Florida Texting and Driving Laws

In 2016, 3,450 Americans died in accidents involving distracted drivers. Cell phones are arguably the most dangerous forms of driver distraction, yet approximately 481,000 drivers are using mobile devices while driving at any given time during daylight hours. Like most states, Florida has enacted some sort of “cell phone law” restricting the use of electronic devices behind the wheel. Understanding these laws can help keep you safe and law-abiding while driving in Florida. Here are the details of Florida’s current texting and driving laws.

Why Do Lawmakers Ban Texting and Driving?

To operate a motor vehicle safely, a driver must keep both hands on the wheel, both eyes on the road, and their mind on the driving task. These are the basics of being a safe and prudent driver. Texting while driving engages a driver in all three forms of distraction: manual, visual, and cognitive. According to the National Highway Traffic Safety Administration (NHTSA), looking at a phone for five seconds to read or send a text is the equivalent of driving the length of a football field at 55 miles per hour with your eyes closed.

In the amount of time it takes to send a text message, a driver can easily collide with another vehicle, bicyclist, or pedestrian. Putting the phone down can save a life. Florida Statutes Section 316.305 contains the “Florida Ban on Texting While Driving Law.” The purpose of the law was to improve roadway safety for all road users, prevent accidents related to texting and driving, and reduce injuries, deaths, damage, and healthcare costs related to car accidents. It was also to give law enforcement officers the ability to stop drivers and issue texting drivers citations as a secondary offense.

The Details of Florida’s Texting and Driving Ban

According to Florida’s texting and driving law, a driver cannot operate a vehicle while “manually typing or entering multiple characters, such as symbols, numbers, or letters” into a cell phone. The law extends to all forms of messages, not just texting. Drivers cannot send, read, or type emails, instant messages, or other forms of written communication while driving. The only exceptions to the texting-and-driving ban are the following:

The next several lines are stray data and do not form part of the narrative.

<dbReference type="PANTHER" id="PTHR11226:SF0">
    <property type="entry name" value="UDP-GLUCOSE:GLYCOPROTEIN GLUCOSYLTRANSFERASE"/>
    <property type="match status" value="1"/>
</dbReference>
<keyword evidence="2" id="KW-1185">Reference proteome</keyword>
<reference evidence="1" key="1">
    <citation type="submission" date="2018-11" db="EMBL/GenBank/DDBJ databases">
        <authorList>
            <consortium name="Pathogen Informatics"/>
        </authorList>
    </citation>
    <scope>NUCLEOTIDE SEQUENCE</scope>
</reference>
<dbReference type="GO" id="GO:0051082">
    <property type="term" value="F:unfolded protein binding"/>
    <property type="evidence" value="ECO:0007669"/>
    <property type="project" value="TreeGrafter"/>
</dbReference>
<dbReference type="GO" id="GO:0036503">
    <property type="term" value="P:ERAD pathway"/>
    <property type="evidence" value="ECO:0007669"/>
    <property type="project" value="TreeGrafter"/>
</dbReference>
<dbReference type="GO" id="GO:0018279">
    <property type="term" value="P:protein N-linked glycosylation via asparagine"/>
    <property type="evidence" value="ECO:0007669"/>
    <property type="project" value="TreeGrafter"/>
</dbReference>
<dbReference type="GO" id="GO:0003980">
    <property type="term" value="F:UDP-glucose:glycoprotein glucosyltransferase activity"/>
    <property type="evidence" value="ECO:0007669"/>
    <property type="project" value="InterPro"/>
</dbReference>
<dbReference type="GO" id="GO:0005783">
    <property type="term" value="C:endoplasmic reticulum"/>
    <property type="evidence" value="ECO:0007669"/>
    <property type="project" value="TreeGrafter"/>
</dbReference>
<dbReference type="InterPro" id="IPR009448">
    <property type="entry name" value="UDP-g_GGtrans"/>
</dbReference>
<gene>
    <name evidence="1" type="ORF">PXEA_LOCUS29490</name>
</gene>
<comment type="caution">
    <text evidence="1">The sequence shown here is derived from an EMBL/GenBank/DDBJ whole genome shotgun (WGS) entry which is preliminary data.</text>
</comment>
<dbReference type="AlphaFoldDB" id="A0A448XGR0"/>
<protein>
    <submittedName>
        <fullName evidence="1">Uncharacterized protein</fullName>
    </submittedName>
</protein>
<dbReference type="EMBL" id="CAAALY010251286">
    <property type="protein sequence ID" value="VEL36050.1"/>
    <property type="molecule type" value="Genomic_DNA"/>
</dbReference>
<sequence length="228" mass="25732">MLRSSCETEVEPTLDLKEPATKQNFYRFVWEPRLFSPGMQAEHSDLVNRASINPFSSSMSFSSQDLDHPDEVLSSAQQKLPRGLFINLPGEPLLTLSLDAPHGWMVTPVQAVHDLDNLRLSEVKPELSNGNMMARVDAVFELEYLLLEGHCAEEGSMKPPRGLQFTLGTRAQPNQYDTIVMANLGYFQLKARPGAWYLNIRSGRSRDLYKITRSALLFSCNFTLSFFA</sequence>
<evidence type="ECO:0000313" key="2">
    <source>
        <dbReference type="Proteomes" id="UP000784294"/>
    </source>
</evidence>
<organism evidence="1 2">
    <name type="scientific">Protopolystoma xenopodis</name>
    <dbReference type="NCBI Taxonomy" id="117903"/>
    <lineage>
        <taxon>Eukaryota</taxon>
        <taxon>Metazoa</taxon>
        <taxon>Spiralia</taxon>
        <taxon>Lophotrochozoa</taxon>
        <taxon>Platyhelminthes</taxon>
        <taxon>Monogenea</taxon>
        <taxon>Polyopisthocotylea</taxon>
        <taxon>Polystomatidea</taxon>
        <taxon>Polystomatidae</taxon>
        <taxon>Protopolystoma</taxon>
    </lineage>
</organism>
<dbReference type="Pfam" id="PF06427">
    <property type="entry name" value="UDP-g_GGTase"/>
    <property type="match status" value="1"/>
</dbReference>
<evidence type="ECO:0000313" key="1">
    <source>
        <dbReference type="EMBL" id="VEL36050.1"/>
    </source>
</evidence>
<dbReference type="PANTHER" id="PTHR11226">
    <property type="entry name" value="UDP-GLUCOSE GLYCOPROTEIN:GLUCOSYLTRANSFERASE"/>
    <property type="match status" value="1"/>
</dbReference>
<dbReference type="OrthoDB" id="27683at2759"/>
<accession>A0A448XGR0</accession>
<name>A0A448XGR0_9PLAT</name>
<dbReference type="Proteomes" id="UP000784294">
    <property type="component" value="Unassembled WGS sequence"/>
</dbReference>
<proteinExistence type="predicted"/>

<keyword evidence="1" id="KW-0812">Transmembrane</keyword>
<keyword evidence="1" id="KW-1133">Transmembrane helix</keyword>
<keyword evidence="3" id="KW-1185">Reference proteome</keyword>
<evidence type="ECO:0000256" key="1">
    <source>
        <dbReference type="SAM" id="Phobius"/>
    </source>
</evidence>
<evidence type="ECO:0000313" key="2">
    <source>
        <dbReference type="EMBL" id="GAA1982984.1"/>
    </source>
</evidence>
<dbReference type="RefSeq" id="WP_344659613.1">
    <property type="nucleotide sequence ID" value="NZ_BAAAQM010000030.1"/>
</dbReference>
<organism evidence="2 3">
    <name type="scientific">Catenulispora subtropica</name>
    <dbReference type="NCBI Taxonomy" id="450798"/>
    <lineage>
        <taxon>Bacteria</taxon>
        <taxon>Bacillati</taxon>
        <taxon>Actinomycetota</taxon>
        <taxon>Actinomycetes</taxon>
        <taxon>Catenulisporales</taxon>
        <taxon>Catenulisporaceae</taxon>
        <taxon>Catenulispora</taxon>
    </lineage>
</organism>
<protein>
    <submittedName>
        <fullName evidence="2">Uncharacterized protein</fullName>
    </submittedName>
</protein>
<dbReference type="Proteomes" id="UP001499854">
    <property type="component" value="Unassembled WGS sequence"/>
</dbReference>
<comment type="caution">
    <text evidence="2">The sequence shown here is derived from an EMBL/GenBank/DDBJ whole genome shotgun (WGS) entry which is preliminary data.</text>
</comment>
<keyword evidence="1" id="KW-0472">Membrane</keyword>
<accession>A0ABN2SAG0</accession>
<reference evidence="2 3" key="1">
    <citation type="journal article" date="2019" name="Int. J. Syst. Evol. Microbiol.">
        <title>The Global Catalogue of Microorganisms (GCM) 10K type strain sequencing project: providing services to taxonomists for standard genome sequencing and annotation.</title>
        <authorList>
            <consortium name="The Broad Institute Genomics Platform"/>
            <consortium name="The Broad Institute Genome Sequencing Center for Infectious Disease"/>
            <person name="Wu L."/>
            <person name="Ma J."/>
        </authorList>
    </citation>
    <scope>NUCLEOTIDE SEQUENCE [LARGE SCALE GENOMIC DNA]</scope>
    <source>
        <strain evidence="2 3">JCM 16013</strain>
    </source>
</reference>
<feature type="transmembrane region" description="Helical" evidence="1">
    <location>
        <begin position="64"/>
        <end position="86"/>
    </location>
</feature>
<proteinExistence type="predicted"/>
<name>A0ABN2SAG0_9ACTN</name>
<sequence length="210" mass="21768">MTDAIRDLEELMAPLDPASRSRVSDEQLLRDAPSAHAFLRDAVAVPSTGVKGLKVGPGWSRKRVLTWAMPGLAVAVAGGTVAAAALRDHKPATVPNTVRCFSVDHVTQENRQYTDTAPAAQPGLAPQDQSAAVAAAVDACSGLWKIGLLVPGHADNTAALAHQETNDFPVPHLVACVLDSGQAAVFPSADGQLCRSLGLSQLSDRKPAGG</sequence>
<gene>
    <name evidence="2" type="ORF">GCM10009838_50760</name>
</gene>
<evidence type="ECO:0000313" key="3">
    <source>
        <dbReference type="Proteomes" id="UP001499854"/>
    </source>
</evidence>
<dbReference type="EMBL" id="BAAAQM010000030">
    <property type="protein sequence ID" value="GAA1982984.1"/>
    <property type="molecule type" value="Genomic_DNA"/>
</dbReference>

• A driver is performing his/her official duties as an authorized emergency, law enforcement, or fire service professional
  • The driver is notifying authorities of suspicious or criminal activity
  • The driver is reporting an emergency
  • The driver is receiving messages that relate to the safety and navigation of the vehicle, an emergency situation, weather alerts, or radio broadcasts
  • The driver is using a hand-held device for navigation purposes
  • The driver is using a hands-free or voice-activated device to send or read messages
  • The driver is operating an autonomous vehicle in autonomous mode

The law refers to all “wireless communication devices,” including tablets. Any handheld device “designed or intended to receive or send text or character-based messages,” and that allows text communications can qualify as a prohibited handheld device in Florida. When it comes to texting and driving, Florida’s laws are secondary. This means a police officer needs another reason to pull the driver over, such as speeding or swerving. Illegal cell phone use cannot be the primary or only reason the officer conducts the traffic stop.

Penalties for Breaking the Law

Florida’s cell phone laws are relatively lax compared to many other states. Florida does not ban the use of hand-held cell phones to make phone calls behind the wheel. Drivers are free to use handheld or hands-free devices to make phone calls while driving. Drivers can also use hands-free or voice-operated devices to make phone calls, send messages, and more. If a driver does break the state’s texting and driving ban, he or she can receive a noncriminal traffic infraction, punishable with a fine between $100 and $200. If a texting driver causes an accident, he or she could be guilty of reckless driving and/or vehicular homicide.